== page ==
Ng asked Chung if the author of the profile researched thoroughly beforehand, and if readers without prior knowledge of Edward Leung would be misled by what Fergus Leung said.

“Politicians are not religious leaders, readers have their own minds… If the authorities disapprove every political concept raised by politicians, it would be dangerous as there would be no dissent left,” Chung said.

joshua wong democrats primary election
Photo: Joshua Wong.

Ng later asked Chung if he agreed the international community was highly concerned about the democrats’ primaries. Chung said that Western countries were in general concerned about political developments in Hong Kong.

After repeatedly being asked by the prosecutor whether the primaries were under the spotlight internationally, Chung, who appeared tired, said: “I don’t want to get entangled in this matter, I think maybe I’ll just admit what you said.”

Sedition law

The anti-sedition legislation, which was last amended in the 1970s when Hong Kong was still under British colonial rule, falls under the city’s Crimes Ordinance. It is separate from the Beijing-imposed national security law, and outlaws incitement to violence, disaffection and other offences against the authorities.

Non-profit digital news outlet Stand News ceased operations and deleted its website in December 2021 after its newsroom was raided by over 200 national security police officers. Seven people connected to the independent outlet were arrested on suspicion of conspiring to “publish seditious publications.” However, only ex-chief editor Chung Pui-kuen, acting chief editor Patrick Lam and parent company Best Pencil (Hong Kong) Limited were charged under the colonial-era law.

The 17 allegedly seditious Stand News articles – click to view
  1. Profile of Gwyneth Ho, a candidate in the 2020 legislative primaries held by the pro-democracy camp, published on July 7, 2020.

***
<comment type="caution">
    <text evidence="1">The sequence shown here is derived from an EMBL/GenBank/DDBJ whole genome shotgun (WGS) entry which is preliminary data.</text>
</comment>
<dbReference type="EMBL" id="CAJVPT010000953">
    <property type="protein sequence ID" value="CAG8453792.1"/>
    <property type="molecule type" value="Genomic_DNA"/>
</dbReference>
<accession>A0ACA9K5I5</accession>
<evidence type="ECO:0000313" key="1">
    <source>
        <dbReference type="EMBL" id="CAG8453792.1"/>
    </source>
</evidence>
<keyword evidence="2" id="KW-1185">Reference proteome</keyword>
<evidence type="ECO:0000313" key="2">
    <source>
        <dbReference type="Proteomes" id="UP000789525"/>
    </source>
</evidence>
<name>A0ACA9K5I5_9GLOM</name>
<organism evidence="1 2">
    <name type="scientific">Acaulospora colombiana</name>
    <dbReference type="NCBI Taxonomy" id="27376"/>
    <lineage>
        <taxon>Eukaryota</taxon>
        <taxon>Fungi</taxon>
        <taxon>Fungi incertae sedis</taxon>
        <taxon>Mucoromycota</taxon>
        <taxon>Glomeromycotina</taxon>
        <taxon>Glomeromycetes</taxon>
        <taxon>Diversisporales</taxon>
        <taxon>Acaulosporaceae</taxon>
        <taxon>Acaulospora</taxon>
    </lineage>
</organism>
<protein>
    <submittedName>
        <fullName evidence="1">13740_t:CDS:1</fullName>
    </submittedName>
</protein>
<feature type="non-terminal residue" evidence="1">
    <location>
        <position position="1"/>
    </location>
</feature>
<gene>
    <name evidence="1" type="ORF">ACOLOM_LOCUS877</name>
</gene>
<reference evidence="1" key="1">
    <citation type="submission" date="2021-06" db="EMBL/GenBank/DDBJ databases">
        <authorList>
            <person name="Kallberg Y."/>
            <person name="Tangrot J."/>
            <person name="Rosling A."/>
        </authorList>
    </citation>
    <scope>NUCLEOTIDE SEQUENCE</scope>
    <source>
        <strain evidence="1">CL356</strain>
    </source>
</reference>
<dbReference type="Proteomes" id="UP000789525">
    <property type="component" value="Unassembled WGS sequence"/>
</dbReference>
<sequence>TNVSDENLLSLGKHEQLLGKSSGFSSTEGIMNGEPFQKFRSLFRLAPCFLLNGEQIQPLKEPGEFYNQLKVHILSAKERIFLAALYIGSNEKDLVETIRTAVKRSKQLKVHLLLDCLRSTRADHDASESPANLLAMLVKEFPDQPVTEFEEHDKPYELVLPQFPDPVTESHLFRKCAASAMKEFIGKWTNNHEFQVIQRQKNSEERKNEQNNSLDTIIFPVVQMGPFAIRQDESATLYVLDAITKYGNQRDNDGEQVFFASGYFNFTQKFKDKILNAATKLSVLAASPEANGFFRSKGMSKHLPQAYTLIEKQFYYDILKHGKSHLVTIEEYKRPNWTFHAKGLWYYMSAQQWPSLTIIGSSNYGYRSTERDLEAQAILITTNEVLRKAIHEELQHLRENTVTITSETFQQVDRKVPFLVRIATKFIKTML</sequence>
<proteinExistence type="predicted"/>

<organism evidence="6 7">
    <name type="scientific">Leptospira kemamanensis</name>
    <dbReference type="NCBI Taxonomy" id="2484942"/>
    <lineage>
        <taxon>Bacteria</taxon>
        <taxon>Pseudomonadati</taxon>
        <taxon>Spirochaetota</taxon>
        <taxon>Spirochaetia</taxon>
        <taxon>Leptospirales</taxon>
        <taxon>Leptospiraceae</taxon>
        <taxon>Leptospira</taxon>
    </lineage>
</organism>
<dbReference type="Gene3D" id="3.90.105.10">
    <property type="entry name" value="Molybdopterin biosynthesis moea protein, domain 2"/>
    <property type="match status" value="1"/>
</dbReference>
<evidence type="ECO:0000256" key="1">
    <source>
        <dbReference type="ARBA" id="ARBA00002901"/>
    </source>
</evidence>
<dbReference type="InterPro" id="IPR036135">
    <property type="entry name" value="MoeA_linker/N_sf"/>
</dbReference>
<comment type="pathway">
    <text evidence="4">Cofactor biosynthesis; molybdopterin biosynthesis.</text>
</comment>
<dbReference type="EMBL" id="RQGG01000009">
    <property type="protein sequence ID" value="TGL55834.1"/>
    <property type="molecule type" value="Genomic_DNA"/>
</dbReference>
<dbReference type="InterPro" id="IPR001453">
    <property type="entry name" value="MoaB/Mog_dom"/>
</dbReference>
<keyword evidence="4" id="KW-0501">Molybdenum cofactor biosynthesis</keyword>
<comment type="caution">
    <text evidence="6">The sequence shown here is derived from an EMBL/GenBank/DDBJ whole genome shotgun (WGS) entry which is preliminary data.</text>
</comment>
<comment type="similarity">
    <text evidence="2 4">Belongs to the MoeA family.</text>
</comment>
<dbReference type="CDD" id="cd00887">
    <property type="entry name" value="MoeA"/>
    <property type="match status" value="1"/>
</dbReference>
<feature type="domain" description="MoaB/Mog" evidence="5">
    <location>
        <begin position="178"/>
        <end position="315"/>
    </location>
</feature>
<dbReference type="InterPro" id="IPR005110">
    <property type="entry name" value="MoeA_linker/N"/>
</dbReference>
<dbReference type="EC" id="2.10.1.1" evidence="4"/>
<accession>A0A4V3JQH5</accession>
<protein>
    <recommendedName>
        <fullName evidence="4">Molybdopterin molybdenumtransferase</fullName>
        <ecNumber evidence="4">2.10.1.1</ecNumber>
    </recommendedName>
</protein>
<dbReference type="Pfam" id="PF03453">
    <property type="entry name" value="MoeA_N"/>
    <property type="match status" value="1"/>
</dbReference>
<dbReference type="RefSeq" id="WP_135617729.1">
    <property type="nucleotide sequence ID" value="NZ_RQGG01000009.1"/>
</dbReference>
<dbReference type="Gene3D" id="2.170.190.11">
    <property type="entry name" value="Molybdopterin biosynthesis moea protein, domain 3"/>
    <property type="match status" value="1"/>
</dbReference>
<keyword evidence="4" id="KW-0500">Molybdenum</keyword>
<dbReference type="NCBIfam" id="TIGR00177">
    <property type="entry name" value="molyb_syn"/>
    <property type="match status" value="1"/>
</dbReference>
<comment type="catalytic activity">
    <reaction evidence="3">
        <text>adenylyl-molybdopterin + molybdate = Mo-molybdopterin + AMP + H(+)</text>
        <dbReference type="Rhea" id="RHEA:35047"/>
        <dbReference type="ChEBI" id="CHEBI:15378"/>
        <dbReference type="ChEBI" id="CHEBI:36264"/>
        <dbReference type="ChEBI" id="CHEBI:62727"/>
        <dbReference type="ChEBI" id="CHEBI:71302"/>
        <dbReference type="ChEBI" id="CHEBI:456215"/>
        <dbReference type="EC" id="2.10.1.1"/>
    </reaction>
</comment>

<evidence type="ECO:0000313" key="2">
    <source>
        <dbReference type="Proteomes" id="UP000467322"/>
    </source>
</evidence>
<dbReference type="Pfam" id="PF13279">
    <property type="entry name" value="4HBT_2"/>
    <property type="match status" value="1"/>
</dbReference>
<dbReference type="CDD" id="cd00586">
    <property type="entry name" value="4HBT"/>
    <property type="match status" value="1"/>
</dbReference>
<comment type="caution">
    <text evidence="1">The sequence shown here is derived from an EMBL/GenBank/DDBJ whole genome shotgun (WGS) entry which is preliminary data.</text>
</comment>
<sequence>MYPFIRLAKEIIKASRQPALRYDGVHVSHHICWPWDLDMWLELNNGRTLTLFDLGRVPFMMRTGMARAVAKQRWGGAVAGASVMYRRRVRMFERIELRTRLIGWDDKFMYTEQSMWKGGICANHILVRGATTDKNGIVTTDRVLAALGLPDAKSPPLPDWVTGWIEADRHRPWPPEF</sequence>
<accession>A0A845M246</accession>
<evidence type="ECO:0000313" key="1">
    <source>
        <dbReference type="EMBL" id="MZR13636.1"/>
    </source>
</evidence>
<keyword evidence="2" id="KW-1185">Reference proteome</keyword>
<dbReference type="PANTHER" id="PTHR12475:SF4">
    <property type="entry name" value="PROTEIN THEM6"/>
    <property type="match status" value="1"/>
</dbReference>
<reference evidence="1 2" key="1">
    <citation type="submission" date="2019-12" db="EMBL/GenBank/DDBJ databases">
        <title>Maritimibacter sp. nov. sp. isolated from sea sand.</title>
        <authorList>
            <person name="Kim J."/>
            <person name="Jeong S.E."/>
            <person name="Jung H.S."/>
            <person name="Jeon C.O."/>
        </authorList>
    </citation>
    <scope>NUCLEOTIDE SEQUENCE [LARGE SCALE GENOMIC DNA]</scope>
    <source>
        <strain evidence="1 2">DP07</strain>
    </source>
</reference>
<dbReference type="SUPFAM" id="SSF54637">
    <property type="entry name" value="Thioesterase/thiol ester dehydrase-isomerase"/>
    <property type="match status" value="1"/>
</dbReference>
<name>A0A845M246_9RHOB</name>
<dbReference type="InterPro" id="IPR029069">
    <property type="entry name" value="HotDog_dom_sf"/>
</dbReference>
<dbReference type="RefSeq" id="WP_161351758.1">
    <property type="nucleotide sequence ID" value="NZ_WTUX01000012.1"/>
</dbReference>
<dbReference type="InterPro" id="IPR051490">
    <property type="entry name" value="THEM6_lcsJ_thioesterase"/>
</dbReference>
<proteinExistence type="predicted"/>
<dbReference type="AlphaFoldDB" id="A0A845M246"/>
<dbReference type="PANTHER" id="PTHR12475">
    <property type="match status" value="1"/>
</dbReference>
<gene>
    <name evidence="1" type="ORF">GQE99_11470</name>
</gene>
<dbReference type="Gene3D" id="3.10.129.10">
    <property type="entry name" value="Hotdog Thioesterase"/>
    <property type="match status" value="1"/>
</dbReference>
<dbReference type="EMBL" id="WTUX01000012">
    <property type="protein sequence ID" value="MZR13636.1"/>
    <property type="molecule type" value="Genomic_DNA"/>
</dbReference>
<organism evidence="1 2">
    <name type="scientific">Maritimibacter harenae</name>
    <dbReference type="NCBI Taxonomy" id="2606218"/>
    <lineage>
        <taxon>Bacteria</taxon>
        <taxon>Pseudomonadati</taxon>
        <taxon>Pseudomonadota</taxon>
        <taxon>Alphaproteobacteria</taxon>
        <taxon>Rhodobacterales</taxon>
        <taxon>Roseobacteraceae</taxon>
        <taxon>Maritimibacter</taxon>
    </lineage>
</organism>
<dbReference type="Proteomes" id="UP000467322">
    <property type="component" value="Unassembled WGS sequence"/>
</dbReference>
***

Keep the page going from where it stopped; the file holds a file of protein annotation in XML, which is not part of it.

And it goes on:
2. Profile of Owen Chow, a candidate in the 2020 legislative primaries held by the pro-democracy camp, published on July 27, 2020.
  3. Profile of Fergus Leung, a candidate in the 2020 legislative primaries held by the pro-democracy camp, published on August 12, 2020.
  4. Commentary by Chan Pui-man, Apple Daily’s former associate publisher, criticising speech crimes, published on September 12, 2020.
  5. Commentary by Nathan Law, a former lawmaker now in self-exile, on “how to resist” under the national security law, published on September 20, 2020.
  6. Profile of Law on his “battlefront” of calling for sanctions on the Hong Kong government in the UK, published on December 9, 2020.
  7. Commentary by Law on “resilience in a chaotic world,” published on December 13, 2020.
  8. Feature interview with Ted Hui, a former lawmaker in self-exile, after he fled Hong Kong with his family, published on December 14, 2020.
  9. Feature interview with Baggio Leung, a former lawmaker in self-exile, as he called for sanctions on Hong Kong and a “lifeboat scheme for Hongkongers,” published on December 15, 2020.
  10. Commentary by Sunny Cheung, an activist in self-exile, responding to being wanted by the Hong Kong government, published on December 28, 2020.
  11. Commentary by Allan Au, a veteran journalist, on “new words in 2020,” which included “national security,” “disqualified” and “in exile,” published on December 29, 2020.
  12. Commentary by Au calling a national security trial a show, published on February 3, 2021.
  13. Commentary by Law paralleling the mass arrests of candidates in the democrats’ primaries to mass arrests during Taiwan’s white terror period, published on March 2, 2021.
  14. Commentary by Au accusing the authorities of “lawfare” in usage of the sedition law, published on June 1, 2021.
  15. Commentary by Au describing Hong Kong as a disaster scene after the implementation of national security law, published on June 22, 2021.
  16. Feature about CUHK graduates’ march on campus to mourn the second anniversary of the police-student clash in 2019, published on November 11, 2021.
  17. Report on Chow Hang-tung’s response to being honoured with the Prominent Chinese Democracy Activist award, published on December 5, 2021.

Advocacy groups, the UN, and western countries criticised the arrests as a sign of declining media freedoms, whilst now-Chief Executive John Lee condemned “bad apples” who “polluted” press freedom following the raids. The trial began in October 2022 with the court considering 17 allegedly seditious articles, including interviews, profiles, hard news reporting and opinion pieces. Sedition is not covered by the Beijing-imposed security law and carries a maximum penalty of two years behind bars.

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Lea Mok

Lea Mok is a multimedia reporter at Hong Kong Free Press. She previously contributed to StandNews, The Initium, MingPao and others. She holds a bachelor's degree in Journalism from the Chinese University of Hong Kong.